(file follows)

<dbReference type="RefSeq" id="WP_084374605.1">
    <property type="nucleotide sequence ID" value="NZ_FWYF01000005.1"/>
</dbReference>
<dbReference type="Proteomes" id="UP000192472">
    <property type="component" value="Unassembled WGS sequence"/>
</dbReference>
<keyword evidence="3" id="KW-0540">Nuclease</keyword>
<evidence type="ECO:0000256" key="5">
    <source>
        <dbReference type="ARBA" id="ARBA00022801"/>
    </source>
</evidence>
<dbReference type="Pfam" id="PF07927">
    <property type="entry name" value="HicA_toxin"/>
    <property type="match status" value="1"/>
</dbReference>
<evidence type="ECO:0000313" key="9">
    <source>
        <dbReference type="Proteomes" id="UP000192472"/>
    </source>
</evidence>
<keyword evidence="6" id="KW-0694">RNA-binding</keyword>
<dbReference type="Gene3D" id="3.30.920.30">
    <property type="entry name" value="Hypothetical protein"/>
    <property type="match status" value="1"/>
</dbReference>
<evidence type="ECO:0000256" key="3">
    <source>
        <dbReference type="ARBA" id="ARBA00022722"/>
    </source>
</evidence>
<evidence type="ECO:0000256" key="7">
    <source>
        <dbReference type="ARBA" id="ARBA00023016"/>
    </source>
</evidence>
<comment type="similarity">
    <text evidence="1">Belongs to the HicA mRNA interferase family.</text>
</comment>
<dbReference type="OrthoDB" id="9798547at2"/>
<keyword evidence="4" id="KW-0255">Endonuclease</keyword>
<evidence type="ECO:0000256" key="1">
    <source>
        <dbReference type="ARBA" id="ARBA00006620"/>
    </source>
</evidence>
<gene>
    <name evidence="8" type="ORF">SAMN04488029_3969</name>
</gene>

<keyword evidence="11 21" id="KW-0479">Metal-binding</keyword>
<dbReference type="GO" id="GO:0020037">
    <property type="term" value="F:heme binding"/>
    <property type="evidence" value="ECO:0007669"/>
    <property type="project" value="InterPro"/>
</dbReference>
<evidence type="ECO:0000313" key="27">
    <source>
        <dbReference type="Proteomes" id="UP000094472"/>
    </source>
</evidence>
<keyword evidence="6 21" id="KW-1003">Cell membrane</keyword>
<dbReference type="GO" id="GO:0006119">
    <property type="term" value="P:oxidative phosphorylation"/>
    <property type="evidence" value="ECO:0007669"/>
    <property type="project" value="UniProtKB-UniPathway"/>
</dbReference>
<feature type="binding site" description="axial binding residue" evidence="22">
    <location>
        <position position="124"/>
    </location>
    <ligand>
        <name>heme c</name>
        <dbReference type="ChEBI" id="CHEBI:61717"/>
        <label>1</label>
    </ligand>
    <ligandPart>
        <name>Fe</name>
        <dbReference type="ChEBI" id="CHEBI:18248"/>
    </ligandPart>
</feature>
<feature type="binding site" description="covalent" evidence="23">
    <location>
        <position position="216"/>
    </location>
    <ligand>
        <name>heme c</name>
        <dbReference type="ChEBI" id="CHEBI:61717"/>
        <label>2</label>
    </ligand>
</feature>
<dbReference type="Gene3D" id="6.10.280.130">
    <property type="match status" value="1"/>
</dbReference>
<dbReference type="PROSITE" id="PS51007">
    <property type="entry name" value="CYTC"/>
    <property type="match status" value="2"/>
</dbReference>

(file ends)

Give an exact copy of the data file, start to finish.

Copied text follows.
<dbReference type="RefSeq" id="WP_084374605.1">
    <property type="nucleotide sequence ID" value="NZ_FWYF01000005.1"/>
</dbReference>
<dbReference type="Proteomes" id="UP000192472">
    <property type="component" value="Unassembled WGS sequence"/>
</dbReference>
<keyword evidence="3" id="KW-0540">Nuclease</keyword>
<evidence type="ECO:0000256" key="5">
    <source>
        <dbReference type="ARBA" id="ARBA00022801"/>
    </source>
</evidence>
<dbReference type="Pfam" id="PF07927">
    <property type="entry name" value="HicA_toxin"/>
    <property type="match status" value="1"/>
</dbReference>
<evidence type="ECO:0000313" key="9">
    <source>
        <dbReference type="Proteomes" id="UP000192472"/>
    </source>
</evidence>
<keyword evidence="6" id="KW-0694">RNA-binding</keyword>
<dbReference type="Gene3D" id="3.30.920.30">
    <property type="entry name" value="Hypothetical protein"/>
    <property type="match status" value="1"/>
</dbReference>
<evidence type="ECO:0000256" key="3">
    <source>
        <dbReference type="ARBA" id="ARBA00022722"/>
    </source>
</evidence>
<evidence type="ECO:0000256" key="7">
    <source>
        <dbReference type="ARBA" id="ARBA00023016"/>
    </source>
</evidence>
<comment type="similarity">
    <text evidence="1">Belongs to the HicA mRNA interferase family.</text>
</comment>
<dbReference type="OrthoDB" id="9798547at2"/>
<keyword evidence="4" id="KW-0255">Endonuclease</keyword>
<evidence type="ECO:0000256" key="1">
    <source>
        <dbReference type="ARBA" id="ARBA00006620"/>
    </source>
</evidence>
<gene>
    <name evidence="8" type="ORF">SAMN04488029_3969</name>
</gene>

<keyword evidence="11 21" id="KW-0479">Metal-binding</keyword>
<dbReference type="GO" id="GO:0020037">
    <property type="term" value="F:heme binding"/>
    <property type="evidence" value="ECO:0007669"/>
    <property type="project" value="InterPro"/>
</dbReference>
<evidence type="ECO:0000313" key="27">
    <source>
        <dbReference type="Proteomes" id="UP000094472"/>
    </source>
</evidence>
<keyword evidence="6 21" id="KW-1003">Cell membrane</keyword>
<dbReference type="GO" id="GO:0006119">
    <property type="term" value="P:oxidative phosphorylation"/>
    <property type="evidence" value="ECO:0007669"/>
    <property type="project" value="UniProtKB-UniPathway"/>
</dbReference>
<feature type="binding site" description="axial binding residue" evidence="22">
    <location>
        <position position="124"/>
    </location>
    <ligand>
        <name>heme c</name>
        <dbReference type="ChEBI" id="CHEBI:61717"/>
        <label>1</label>
    </ligand>
    <ligandPart>
        <name>Fe</name>
        <dbReference type="ChEBI" id="CHEBI:18248"/>
    </ligandPart>
</feature>
<feature type="binding site" description="covalent" evidence="23">
    <location>
        <position position="216"/>
    </location>
    <ligand>
        <name>heme c</name>
        <dbReference type="ChEBI" id="CHEBI:61717"/>
        <label>2</label>
    </ligand>
</feature>
<dbReference type="Gene3D" id="6.10.280.130">
    <property type="match status" value="1"/>
</dbReference>
<dbReference type="PROSITE" id="PS51007">
    <property type="entry name" value="CYTC"/>
    <property type="match status" value="2"/>
</dbReference>